Hackers demand $70 million as REvil ransomware attack on Kaseya supply‑chain claims one million systems worldwide
Another day, another cyberattack. SolarWinds, Colonial pipeline, JBS meat processing, Cyber Polygon, and now Kaseya. With no one to stop them, cyber attackers are now roaming freely across the internet wreaking havoc on mostly American companies.
As Americans celebrated Independence Day, the notorious cybercrime gang known as REvil had their own celebration — the successful attack on managed service providers (MSPs), organizations that provide remote IT infrastructure management services for multiple customers.
Over the weekend, Kaseya IT management software, a tool commonly used in Managed Service Provider (MSP) environments, was hit by the REvil ransomware attack. However, unlike the SolarWinds attack, REvil is demanding $70 million to restore the data they are holding for ransom from victims spread across at least 17 countries, according to a posting on a dark website.
According to research published by cybersecurity firm ESET, about a dozen different countries were affected by the Kaseya ransomware attack that has now affected the global supply chain. ESET noted that some of Kaseya’s customers were hit by a compromised update package for users of Kaseya’s remote monitoring VSA platform because these customers were MSPs with numerous customers of their own.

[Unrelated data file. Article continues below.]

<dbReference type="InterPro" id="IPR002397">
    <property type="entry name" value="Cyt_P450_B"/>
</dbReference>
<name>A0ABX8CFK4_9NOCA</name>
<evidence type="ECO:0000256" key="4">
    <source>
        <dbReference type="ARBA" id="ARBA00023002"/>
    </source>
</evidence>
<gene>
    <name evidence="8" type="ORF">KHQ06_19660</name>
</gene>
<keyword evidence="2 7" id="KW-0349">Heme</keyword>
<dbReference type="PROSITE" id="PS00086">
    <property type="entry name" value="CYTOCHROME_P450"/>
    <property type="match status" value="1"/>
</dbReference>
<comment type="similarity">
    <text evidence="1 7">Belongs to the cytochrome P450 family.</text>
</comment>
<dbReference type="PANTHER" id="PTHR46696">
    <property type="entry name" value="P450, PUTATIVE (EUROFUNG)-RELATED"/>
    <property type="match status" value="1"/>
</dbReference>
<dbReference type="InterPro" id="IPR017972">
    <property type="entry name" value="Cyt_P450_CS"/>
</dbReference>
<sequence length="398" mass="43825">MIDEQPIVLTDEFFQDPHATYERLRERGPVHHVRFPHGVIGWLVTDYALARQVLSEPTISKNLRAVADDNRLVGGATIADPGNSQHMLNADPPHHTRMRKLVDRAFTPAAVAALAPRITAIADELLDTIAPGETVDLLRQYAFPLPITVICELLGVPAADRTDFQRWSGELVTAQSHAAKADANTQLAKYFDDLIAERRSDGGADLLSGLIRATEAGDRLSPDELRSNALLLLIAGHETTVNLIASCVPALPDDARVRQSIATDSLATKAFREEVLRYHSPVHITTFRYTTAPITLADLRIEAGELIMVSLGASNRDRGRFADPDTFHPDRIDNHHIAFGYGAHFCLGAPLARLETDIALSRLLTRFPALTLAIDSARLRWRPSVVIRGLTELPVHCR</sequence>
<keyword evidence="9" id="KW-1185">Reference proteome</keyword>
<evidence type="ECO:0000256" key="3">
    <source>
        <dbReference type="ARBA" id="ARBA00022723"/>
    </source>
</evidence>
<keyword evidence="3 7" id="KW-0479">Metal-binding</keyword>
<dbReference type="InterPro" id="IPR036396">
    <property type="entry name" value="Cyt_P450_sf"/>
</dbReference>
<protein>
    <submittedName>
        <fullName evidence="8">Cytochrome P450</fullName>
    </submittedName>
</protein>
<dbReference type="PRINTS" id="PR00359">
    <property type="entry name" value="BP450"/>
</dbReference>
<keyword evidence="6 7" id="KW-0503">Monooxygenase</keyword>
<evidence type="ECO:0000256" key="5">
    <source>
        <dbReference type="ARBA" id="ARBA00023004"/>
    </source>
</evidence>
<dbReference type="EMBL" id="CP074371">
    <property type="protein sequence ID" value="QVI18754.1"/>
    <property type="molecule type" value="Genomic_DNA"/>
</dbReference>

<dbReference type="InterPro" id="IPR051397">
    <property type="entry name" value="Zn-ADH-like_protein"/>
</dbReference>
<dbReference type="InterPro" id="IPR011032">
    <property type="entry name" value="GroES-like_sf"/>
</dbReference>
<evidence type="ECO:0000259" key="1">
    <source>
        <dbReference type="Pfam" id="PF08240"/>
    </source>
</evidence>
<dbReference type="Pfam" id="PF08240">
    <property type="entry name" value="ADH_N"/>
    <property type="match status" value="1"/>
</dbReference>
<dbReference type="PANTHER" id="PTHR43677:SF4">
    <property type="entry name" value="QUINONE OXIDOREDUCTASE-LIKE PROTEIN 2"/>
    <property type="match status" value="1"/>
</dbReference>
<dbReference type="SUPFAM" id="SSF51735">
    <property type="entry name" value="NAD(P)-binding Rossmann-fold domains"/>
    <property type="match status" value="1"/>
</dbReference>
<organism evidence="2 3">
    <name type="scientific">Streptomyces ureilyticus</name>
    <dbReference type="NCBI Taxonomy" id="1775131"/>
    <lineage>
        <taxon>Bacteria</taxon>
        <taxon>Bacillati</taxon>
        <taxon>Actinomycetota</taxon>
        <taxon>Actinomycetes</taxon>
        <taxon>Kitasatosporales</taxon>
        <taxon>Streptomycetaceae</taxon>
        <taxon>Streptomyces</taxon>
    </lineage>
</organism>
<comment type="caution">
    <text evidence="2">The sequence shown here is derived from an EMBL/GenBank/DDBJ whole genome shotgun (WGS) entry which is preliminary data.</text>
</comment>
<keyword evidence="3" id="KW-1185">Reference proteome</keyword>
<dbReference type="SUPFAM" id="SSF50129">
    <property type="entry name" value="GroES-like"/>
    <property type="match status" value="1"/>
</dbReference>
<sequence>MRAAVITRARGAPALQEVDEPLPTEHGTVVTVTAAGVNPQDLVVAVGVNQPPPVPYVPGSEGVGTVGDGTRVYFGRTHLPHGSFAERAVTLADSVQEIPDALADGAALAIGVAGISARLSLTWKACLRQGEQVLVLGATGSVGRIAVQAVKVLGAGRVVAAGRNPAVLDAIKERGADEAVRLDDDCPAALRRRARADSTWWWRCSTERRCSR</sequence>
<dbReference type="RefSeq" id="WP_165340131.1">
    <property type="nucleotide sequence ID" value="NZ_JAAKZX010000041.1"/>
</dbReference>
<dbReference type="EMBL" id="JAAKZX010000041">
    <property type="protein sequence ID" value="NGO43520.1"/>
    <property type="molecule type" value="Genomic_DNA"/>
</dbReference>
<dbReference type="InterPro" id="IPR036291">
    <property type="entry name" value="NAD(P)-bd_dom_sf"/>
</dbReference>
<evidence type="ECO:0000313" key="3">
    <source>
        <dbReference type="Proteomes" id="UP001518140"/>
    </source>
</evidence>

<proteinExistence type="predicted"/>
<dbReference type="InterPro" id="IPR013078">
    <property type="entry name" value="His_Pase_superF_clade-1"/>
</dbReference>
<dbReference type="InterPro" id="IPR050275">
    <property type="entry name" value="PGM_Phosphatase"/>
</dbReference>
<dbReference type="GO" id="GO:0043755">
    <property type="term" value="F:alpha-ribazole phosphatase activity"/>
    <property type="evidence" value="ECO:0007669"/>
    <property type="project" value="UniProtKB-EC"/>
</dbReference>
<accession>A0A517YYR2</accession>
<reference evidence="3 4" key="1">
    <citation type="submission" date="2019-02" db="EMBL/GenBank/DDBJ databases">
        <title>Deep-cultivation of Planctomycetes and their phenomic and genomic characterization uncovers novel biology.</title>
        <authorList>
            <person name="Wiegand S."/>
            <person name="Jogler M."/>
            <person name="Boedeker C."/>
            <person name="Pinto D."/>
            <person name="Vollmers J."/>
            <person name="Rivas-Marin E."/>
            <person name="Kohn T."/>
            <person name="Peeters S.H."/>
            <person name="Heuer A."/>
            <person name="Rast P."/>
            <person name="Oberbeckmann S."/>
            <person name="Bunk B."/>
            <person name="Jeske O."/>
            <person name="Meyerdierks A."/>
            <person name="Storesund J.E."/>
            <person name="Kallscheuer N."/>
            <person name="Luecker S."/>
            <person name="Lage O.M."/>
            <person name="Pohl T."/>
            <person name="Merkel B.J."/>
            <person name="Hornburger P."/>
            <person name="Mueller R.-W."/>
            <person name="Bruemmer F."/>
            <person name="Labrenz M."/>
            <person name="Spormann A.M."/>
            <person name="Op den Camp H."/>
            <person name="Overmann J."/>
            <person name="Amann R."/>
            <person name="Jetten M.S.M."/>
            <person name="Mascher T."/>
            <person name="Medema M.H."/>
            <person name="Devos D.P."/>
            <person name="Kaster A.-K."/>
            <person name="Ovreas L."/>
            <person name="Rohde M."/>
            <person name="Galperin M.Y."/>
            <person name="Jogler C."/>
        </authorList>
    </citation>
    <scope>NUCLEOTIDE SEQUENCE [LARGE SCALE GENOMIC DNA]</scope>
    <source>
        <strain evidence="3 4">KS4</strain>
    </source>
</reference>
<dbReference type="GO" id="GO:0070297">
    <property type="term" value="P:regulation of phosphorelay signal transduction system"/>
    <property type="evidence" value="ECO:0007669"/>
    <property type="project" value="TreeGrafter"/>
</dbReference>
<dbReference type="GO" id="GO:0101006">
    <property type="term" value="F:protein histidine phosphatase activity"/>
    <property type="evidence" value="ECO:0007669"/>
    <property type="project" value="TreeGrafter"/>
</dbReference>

While the initial ransomware infection was limited to about 30-40 of Kaseya customers, the ransomware has potential ripple effects to infect many more customers. Yesterday, ESET reported a variant of the ransomware known as “Win32/Filecoder.Sodinokibi.N trojan on July 2nd at 3:22 PM (EDT; UTC-04:00).”
“The detection includes both the main body of the ransomware, as well as DLLs it sideloads. ESET telemetry shows the majority of reports coming from the United Kingdom, South Africa, Canada, Germany, the United States, and Colombia,” ESET wrote in a blog post. BBC also reported that as many as 500 of the 800 supermarket stores operated by the Swedish Coop were forced to close when their checkouts stopped working.
Meanwhile, Ross McKerchar, the chief information security officer at Sophos Group Plc, said that “schools, small public-sector bodies, travel and leisure organizations, credit unions, and accountants” are among those hit by the REvil ransomware attack.
“This is one of the farthest-reaching criminal ransomware attacks that Sophos has ever seen,” said Ross McKerchar, the chief information security officer at Sophos, “at this time, our evidence shows that more than 70 managed service providers were impacted, resulting in more than 350 further impacted organizations. We expect the full scope of victim organizations to be higher than what’s being reported by any individual security company. Victims span a range of worldwide locations with most in the United States, Germany and Canada, and others in Australia, the U.K. and other regions.”